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Listen with Your Hands?

larry-george-ii-Z4X3VrDego8-unsplashFor hundreds of years, medical professionals, scientists, and educators have recognized the impact of physical activity on learning. In modern education, the arguments in favor of recess, physical education, and experiential learning are just a few of the ways in which we look to incorporate movement in the school day. Some recent research is now pointing to the connection between sensorimotor learning, speech, and language fluency.

What's the Story?

Studies like this one by Kim, Daliri, Flanagan, and Max are showing evidence of a connection between motor skills and speech. This research shows a correlation between young children's speech adaptations and their sensorimotor ability; in particular arm and hand coordination. From studies like this, we can start to imagine and develop educational interventions for student development in ways that support learning for all. 

Meanwhile, researcher Kelly Lambert has been researching the impact of movement on brain development and mental health. She has found a correlation between physical effort and our neurochemistry. "When we move and engage in activities, we change the neurochemistry of our brain(s)." Thus, she is showing us just how important it is for our students' developing brains to move their bodies.

fakurian-design-58Z17lnVS4U-unsplashWhat Does This Mean?

Of course, research is never a direct prescription for action. However, we can comfortably conclude that movement is a critical requirement for healthy brain development and function. Subscribers frequently share stores of "listening activities" or activities students enjoy doing while they listen to stories that seem to help them process auditory content. In light of the research, we think listening activities are a great way to support students' sensorimotor development and potentially increase listening comprehension.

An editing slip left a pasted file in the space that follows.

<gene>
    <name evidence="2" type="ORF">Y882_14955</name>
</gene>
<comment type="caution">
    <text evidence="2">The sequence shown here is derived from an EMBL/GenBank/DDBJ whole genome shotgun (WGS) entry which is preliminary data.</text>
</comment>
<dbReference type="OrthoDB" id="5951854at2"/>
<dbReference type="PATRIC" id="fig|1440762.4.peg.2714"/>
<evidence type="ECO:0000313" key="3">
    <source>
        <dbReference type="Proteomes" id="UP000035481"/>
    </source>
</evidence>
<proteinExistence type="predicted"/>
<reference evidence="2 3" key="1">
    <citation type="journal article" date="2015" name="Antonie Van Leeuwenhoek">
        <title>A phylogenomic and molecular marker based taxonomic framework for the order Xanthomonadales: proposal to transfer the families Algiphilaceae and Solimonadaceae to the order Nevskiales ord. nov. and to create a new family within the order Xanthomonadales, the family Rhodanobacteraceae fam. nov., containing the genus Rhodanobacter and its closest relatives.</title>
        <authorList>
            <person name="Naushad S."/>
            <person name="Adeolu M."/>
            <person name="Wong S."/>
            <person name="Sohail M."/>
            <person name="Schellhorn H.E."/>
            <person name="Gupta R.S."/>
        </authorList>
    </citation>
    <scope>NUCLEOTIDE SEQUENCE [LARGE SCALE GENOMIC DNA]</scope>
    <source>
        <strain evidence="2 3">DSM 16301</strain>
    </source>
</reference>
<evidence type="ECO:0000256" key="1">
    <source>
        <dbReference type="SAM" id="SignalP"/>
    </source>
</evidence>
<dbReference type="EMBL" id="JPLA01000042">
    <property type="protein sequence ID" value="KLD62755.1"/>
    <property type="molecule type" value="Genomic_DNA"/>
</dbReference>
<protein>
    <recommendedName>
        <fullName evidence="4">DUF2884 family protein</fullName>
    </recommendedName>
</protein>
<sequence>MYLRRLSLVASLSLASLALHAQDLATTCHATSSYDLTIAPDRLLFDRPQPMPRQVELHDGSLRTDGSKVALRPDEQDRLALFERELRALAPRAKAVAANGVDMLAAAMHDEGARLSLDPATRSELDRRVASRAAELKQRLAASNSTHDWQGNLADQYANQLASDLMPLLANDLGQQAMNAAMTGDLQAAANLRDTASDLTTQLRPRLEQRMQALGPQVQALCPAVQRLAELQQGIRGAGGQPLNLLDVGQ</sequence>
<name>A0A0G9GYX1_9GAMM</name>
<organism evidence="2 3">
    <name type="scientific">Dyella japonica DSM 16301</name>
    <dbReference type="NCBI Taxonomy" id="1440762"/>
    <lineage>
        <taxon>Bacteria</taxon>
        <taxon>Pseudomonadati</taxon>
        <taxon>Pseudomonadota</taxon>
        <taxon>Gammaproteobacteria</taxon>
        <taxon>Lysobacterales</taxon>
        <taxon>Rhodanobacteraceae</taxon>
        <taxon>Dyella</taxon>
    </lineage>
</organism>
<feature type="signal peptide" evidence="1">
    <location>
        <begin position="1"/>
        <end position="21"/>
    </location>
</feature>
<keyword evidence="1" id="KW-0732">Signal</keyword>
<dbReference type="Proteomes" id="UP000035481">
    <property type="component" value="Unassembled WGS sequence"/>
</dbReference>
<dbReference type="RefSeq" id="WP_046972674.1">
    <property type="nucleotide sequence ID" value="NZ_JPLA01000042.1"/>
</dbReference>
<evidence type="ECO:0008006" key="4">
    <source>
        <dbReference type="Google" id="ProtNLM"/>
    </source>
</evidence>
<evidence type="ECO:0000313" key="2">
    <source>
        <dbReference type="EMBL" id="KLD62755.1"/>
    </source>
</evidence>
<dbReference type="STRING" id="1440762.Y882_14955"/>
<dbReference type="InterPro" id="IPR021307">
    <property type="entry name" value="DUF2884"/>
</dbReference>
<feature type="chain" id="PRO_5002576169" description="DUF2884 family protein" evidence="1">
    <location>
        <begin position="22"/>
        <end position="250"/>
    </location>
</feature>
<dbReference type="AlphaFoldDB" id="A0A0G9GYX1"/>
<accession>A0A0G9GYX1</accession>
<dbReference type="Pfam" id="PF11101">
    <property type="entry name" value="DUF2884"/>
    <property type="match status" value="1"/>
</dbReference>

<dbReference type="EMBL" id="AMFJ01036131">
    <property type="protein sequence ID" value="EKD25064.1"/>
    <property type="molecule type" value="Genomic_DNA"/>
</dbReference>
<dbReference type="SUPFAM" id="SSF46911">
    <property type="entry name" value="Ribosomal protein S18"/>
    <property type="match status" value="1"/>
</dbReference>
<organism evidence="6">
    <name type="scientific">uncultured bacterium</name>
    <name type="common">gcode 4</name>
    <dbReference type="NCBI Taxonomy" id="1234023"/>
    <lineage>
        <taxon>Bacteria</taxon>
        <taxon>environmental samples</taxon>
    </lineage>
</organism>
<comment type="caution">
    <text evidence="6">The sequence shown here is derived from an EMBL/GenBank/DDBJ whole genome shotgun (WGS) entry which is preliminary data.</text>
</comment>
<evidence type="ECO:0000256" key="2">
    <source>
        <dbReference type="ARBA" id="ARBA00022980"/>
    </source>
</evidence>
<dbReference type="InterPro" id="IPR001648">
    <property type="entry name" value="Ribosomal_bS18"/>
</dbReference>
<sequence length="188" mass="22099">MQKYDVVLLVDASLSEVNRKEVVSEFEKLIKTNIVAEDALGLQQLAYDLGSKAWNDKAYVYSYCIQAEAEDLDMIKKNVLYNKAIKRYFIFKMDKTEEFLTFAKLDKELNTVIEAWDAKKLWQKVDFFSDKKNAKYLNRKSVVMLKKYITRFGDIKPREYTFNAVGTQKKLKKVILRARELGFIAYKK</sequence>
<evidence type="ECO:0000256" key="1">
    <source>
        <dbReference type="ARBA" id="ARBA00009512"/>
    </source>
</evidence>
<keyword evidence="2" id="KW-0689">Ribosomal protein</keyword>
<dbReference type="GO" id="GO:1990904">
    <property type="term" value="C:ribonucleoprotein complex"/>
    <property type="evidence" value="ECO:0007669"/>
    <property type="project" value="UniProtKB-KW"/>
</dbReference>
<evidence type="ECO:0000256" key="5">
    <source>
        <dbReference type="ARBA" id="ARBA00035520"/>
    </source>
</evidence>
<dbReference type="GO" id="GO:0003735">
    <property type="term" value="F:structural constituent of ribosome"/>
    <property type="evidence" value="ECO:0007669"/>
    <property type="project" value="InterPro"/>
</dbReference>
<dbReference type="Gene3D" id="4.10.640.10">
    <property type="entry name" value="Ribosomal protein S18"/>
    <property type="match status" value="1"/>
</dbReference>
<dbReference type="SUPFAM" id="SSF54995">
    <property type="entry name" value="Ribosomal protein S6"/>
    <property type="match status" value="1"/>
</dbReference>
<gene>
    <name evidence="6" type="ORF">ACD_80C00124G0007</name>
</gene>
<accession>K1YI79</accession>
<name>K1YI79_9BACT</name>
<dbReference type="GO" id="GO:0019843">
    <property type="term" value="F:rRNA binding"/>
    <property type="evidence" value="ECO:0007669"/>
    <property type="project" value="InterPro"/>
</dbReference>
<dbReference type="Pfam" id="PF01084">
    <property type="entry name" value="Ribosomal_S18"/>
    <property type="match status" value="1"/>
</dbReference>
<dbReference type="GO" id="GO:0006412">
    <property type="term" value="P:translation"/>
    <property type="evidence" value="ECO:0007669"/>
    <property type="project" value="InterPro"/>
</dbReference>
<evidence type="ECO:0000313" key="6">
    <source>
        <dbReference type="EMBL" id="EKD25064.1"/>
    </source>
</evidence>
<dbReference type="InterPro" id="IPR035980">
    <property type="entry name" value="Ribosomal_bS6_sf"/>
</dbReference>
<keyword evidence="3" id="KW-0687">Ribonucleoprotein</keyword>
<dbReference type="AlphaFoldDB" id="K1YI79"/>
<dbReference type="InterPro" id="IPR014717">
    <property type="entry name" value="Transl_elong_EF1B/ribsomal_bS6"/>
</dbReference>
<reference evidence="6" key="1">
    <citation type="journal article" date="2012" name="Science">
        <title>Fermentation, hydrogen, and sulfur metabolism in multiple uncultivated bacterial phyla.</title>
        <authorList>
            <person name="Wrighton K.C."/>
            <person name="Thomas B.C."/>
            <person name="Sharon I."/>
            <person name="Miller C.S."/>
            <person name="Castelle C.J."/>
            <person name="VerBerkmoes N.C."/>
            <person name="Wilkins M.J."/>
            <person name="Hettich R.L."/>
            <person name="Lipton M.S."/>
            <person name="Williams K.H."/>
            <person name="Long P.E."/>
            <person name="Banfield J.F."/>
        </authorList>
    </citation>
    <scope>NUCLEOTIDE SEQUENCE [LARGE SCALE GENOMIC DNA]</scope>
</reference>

How Do I?

Following more research on the hand-mind connection, and how manual activity can support mental health, here are a few ideas for activities that will get your students' hands moving while their brains are working.

  • Art - A very common listening activity, drawing, painting, even building and sculpting is a great way to provide a creative outlet, whether or not the resulting piece(s) are related to the audio content.
  • Effortful Work - A foundational concept of the Montessori Method, effortful work describes moderately physically challenging activity to reach an outcome that requires focus. In the classroom, this includes activities like washing the desks or chairs. At home, this can encompass many household "chores" like dishwashing, folding laundry, or ironing. 
  • Taking a Walk - If you're someone who enjoys taking a walk or exercising while listening to music, you may have experienced the bliss of getting "lost" in the activity while your ears are occupied. Consider listening to a nature-related story while taking a walk around the playground or school. 
  • Fiber Crafts - Knitting and crochet comes up frequently as a stress relieving activity that also supports the hand-mind connection. Some of our subscriber schools have even started knitting clubs during which they listen to stories! This can also be a fantastic way to engage some of your community members as teachers and beneficiaries of the knitted projects.

How do you incorporate sensorimotor activity into your literacy program? We'd love to hear your stories. Send us an email or DM us on Instagram

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